Ron in India, Day 4: Microsoft TechVista 2006

India's geography goes digital and a 72 year old pleases the crowd.

January 13, 2006

2 Min Read
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Ron AndersonToday I attended Microsoft's TechVista 2006 symposium in Bangalore. This is the second annual conference; the first coincided with the opening of Microsoft's Indian research office last year. Microsoft Research India started the day by unveiling a prototype of a digital map of India, a project they are working on in conjunction with the Survey of India part of India's Department of Science and Technology. Think of the digital map as a combination of Google street maps overlaid with satellite imagery with a Wikipedia aspect that enables users to annotate specific elements of the map, by adding details about their favorite restaurant for example.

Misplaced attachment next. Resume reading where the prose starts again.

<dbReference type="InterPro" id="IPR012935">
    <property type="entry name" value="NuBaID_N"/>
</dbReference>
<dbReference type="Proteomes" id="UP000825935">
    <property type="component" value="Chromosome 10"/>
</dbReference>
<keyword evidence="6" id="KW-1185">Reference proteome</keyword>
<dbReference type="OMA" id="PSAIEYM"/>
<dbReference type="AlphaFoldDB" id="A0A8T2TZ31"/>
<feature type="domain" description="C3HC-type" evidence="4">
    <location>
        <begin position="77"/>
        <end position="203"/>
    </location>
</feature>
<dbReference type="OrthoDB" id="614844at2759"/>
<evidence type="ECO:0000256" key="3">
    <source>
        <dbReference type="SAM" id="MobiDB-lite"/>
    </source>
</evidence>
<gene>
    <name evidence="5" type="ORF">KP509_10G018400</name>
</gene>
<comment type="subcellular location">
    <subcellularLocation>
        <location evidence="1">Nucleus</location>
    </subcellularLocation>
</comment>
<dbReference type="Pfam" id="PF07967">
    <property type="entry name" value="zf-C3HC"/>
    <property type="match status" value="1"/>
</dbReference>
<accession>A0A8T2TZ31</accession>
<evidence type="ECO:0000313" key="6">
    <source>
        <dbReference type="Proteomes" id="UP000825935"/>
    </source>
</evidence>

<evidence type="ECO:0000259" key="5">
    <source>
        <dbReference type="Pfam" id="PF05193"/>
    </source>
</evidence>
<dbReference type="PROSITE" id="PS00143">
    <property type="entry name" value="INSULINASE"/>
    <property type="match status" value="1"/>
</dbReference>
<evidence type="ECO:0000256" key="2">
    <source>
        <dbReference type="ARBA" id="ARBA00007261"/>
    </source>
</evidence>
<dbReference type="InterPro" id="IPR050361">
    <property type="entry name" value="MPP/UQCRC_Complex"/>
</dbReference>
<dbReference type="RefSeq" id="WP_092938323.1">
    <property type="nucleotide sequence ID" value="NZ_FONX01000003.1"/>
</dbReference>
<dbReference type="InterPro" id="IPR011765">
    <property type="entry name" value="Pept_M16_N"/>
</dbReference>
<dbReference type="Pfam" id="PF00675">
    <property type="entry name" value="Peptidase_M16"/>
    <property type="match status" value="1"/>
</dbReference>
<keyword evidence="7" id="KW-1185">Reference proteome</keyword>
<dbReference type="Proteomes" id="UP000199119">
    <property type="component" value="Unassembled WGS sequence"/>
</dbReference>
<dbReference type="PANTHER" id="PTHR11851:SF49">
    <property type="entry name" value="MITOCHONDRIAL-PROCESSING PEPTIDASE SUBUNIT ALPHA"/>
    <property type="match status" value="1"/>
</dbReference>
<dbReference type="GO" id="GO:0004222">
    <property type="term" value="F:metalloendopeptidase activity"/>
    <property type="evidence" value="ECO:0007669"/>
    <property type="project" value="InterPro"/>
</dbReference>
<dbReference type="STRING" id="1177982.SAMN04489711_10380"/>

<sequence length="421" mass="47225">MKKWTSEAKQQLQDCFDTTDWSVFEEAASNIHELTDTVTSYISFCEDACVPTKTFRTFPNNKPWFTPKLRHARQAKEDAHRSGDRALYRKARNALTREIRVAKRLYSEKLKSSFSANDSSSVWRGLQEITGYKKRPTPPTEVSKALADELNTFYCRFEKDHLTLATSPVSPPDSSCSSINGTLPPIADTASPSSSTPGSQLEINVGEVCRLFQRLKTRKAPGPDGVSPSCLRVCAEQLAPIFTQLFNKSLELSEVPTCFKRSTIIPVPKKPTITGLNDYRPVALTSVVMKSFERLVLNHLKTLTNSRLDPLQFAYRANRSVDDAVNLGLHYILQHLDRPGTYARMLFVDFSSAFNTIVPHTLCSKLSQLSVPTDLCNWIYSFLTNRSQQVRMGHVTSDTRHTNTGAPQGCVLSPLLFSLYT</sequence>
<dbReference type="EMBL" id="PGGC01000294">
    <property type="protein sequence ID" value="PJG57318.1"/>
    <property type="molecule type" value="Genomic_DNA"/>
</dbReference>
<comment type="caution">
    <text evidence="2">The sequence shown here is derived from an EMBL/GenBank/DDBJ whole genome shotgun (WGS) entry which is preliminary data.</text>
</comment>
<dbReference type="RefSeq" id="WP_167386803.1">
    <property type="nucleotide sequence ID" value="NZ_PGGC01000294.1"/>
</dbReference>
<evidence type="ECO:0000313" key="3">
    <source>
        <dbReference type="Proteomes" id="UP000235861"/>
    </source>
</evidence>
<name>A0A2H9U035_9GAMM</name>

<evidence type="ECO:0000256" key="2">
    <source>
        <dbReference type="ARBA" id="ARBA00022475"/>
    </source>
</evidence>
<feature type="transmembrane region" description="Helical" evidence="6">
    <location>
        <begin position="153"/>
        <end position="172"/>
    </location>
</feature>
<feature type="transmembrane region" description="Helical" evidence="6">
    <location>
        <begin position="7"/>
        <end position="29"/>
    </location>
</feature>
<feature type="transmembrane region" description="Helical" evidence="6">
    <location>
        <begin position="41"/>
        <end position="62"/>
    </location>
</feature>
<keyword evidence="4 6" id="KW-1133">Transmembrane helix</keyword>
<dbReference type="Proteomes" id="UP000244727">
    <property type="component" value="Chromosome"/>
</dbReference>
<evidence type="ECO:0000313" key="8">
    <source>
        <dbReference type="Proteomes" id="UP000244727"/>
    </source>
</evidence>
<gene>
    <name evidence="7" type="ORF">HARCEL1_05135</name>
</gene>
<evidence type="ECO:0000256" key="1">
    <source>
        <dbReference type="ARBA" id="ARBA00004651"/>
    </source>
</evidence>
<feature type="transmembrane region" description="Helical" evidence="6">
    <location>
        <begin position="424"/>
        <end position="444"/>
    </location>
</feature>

The goal is to emphasize localization by enabling people speaking any of India's 114 languages to have equal access to the site. The prototype unveiled today includes 4 languages and includes general information about India and more detailed information about Bangalore. You can learn more about this project here. The prototype should be available online in a couple of days.

Overall the symposium had a decidedly academic feel. Many of the presentation were made by researchers from major research universities like Carnegie Mellon in Pittsburgh.

Topics included the Million Book Digital Library (Raj Reddy, Carnegie Mellon), the Aphasia Project (Maria Klawe, Princeton) and the Digital Human (Takeo Kanade, Carnegie Mellon). The content of the symposium was very good. My favorite presenter was Sir Tony Hoare who developed the Quicksort algorithm. His humor and humility won over the entire audience-not an easy feat for a 72 year-old speaking to a group with an average age of 25. Come to think of it, I felt a little out of place.

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